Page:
Review by SuperPhillip

"Off to the Races"

Mario Kart 7 recently released onto the Nintendo 3DS and brought with it 32 tracks total, 16 new, 16 old. Before Mario Kart: Super Circuit, the concept of putting a Mario Kart game on a portable was unheard of. That was until the Game Boy Advance iteration of Mario Kart came to the system and blew people's expectations away. Both Mario Kart 7 and Mario Kart DS have Super Circuit to thank for giving a hand-held Mario Kart game a chance. Somehow the developer of Mario Kart: Super Circuit, Intelligent Systems, managed to recreate the MK experience from the big screen and transplant it to the small screen in the form of Mario Kart: Super Circuit. Does this title burn rubber, or is it in dire need of a pit stop?

Right away when you pop in Super Circuit you will notice a flurry of options available. You can pick from the Grand Prix which has three difficulties in the form of 50cc, 100cc, and 150cc, Time Trial where racers ride for their best times on the various tracks and courses the game has to offer, and Quick Run which puts players in a race against the computer, with or without items, with or without coins, and on a track of their choosing. With the Game Boy Advance's link cable and multiple systems, players can race against one another, trade ghosts in Time Trial mode, and duke it out in one of many battle arenas in Battle Mode. Unfortunately, finding someone with a Game Boy Advance, a copy of the game, and a link cable is easier said than done, especially in 2012.

Unlike past Mario Kart games, there are actually five unique cups to choose from in Super Circuit instead of the usual four. There's the Mushroom Cup, Flower Cup, Lightning Cup (this is the new one), Star Cup, and Special Cup that unlocks after the previous four cups have been won. As a bonus, once players have completed a given cup in first place, they can return to that cup and try to earn at least 100 coins across all four races (each cup is comprised of four races) to unlock a series of tracks from Super Mario Kart. There are five retro tracks in all made up of twenty tracks, giving Mario Kart: Super Circuit the most tracks the series has ever seen. This is a record that still has not been beaten.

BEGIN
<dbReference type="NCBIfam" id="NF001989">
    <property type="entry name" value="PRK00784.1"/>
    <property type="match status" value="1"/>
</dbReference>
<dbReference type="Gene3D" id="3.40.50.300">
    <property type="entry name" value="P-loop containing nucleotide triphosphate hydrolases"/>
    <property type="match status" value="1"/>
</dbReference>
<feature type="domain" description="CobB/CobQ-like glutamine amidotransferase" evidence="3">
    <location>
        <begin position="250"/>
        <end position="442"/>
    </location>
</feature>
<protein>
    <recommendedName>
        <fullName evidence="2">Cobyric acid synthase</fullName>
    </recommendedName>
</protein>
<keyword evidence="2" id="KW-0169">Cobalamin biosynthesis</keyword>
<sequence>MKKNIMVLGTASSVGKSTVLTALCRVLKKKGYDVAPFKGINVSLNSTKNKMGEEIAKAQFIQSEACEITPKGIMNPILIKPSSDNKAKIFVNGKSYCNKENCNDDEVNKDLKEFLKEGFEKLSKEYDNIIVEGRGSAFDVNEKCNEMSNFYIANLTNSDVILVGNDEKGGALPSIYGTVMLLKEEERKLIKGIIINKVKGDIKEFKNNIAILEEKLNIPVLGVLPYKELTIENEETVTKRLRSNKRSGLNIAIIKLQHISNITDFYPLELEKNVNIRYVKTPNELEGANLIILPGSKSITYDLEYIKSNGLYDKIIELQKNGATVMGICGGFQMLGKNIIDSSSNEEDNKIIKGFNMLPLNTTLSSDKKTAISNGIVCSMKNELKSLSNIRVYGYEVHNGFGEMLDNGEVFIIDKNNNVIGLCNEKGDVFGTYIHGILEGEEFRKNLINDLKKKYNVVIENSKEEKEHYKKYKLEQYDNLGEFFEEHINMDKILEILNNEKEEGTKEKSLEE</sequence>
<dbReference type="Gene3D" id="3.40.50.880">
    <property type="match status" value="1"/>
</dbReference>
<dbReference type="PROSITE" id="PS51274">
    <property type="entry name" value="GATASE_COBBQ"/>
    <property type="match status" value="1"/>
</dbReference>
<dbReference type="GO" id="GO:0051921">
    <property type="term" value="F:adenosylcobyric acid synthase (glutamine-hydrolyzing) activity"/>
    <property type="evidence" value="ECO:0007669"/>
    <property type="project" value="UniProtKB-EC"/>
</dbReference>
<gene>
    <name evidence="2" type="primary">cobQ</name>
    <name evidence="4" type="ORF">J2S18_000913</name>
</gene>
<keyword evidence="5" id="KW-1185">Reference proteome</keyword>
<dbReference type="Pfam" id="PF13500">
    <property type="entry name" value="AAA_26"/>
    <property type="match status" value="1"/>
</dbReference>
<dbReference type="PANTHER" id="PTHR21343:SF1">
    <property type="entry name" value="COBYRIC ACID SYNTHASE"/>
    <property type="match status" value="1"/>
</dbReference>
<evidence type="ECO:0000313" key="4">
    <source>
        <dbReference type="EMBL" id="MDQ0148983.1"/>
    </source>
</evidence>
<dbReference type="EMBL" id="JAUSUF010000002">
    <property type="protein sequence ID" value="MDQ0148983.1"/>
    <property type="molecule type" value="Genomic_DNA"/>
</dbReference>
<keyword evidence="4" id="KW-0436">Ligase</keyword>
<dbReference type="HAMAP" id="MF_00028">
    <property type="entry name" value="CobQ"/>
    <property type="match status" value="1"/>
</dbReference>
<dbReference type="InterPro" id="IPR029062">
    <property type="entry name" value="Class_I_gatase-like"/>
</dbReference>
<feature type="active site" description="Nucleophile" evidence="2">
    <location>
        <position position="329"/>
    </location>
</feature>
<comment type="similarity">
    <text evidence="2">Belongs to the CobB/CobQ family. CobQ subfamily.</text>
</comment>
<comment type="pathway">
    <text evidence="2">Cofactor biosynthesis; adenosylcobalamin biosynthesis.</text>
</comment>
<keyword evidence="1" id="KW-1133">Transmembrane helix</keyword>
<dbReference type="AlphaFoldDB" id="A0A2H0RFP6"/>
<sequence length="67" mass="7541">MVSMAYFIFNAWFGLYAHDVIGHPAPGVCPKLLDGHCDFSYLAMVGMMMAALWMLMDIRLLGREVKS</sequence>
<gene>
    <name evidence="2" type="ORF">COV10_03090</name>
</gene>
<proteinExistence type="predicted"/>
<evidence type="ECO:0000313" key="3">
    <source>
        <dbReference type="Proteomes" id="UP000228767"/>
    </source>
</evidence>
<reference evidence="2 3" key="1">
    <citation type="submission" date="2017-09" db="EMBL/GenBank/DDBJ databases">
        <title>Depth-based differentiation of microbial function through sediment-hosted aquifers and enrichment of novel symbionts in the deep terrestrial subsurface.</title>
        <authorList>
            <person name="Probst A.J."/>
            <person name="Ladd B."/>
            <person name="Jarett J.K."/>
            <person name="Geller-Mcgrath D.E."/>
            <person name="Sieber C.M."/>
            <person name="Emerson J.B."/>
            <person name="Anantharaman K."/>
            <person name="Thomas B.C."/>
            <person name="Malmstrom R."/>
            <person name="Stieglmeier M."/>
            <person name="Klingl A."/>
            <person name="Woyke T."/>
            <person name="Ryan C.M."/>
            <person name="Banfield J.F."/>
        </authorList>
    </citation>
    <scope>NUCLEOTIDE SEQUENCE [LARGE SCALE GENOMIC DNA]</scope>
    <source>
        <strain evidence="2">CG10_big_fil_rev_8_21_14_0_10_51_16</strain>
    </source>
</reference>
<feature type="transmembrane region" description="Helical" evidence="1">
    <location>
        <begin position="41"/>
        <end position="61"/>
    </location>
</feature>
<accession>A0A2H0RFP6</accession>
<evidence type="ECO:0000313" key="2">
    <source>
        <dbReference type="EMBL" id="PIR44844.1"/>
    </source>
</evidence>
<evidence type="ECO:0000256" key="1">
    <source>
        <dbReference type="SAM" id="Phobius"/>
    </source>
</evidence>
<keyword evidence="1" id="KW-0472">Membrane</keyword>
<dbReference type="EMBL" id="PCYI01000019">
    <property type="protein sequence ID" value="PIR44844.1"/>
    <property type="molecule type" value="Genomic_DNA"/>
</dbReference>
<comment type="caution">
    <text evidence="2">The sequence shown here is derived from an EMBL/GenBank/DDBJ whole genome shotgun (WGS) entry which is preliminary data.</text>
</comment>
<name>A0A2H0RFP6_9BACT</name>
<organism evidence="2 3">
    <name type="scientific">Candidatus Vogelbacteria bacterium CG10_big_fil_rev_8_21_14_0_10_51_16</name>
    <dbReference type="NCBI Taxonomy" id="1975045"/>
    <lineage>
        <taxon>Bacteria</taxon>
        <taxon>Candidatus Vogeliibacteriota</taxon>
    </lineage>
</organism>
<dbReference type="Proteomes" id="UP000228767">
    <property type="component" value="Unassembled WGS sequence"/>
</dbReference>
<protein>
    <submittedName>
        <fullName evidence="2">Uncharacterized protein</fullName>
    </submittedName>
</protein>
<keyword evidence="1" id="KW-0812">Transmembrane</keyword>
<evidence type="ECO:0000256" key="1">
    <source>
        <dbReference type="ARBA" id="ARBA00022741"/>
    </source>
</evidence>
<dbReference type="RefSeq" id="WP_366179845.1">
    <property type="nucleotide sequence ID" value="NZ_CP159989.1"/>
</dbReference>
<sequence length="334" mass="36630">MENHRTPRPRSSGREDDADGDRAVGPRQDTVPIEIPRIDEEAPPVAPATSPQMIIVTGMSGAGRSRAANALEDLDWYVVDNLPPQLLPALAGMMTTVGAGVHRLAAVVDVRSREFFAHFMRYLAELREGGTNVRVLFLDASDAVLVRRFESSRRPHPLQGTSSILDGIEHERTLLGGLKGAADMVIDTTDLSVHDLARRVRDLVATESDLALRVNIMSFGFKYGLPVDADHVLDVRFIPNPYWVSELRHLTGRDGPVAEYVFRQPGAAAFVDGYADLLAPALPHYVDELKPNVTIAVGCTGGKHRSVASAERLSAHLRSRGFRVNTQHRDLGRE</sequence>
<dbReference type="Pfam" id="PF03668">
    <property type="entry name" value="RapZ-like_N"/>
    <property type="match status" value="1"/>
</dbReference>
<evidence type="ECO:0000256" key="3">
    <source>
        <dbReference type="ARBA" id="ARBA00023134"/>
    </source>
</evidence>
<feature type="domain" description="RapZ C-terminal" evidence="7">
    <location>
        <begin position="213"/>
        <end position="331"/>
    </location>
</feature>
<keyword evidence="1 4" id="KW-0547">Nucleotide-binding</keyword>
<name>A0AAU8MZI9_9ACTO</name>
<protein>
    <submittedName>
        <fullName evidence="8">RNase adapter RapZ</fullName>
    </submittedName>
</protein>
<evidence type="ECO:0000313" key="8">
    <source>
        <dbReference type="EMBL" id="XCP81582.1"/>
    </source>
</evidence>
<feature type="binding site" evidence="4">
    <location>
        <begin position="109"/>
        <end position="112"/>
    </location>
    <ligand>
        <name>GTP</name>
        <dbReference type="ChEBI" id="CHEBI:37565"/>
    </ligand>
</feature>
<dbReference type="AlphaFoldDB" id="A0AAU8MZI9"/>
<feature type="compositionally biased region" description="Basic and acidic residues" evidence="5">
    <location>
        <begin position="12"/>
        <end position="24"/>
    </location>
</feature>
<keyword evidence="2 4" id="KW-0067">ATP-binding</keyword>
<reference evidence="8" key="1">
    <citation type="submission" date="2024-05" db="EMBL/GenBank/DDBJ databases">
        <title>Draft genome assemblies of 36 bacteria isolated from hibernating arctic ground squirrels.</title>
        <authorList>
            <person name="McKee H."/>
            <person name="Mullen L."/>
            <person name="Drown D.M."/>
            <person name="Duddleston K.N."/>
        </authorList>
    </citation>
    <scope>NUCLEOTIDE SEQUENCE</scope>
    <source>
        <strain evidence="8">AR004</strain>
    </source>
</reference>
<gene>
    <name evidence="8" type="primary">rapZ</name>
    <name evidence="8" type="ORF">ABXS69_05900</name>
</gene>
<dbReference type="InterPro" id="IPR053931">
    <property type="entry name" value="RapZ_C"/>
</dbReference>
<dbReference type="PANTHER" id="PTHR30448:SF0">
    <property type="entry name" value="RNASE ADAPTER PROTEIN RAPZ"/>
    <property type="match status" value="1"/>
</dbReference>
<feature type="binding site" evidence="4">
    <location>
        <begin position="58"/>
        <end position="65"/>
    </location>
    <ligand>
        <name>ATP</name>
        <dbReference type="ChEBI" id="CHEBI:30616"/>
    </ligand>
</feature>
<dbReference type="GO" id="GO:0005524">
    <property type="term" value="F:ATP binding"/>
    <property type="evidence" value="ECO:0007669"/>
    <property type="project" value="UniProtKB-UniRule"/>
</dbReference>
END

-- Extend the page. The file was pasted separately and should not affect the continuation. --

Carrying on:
Races in Mario Kart: Super Circuit all take place in a Mode 7 setting. Backgrounds revolve around when you make a turn, and they are busy with animations such as a giant Cheep Cheep leaping into the air or a myriad of tubes filled with lava all pulsating in unison. Meanwhile, other backgrounds of tracks are impressive even without having any movement in them such as Boo Lake's ominous haunted houses, Lakeside Pier's volatile volcanoes, and Mario Circuit's fabled Peach's Castle resting among the colorful scenery. In the foreground there are special effects such as rain falling in Luigi Circuit, for instance. Furthermore, even though you are playing in a 3D space, the characters, objects, and items that litter the track are all 2D in design. Moving along to the sound, Mario Kart's cast of kooky characters (eight in all-- Mario, Luigi, Peach, Yoshi, Toad, Wario, Donkey Kong, and Bowser) all have various voice samples such as when you hit another racer with a shell, your character will taunt in victory. Additionally, the soundtrack is full of happy-go-lucky tunes that are standard fare when it comes to the Mario Kart series. You won't necessarily be blown away, but you might find yourself bopping your head to a tune or two.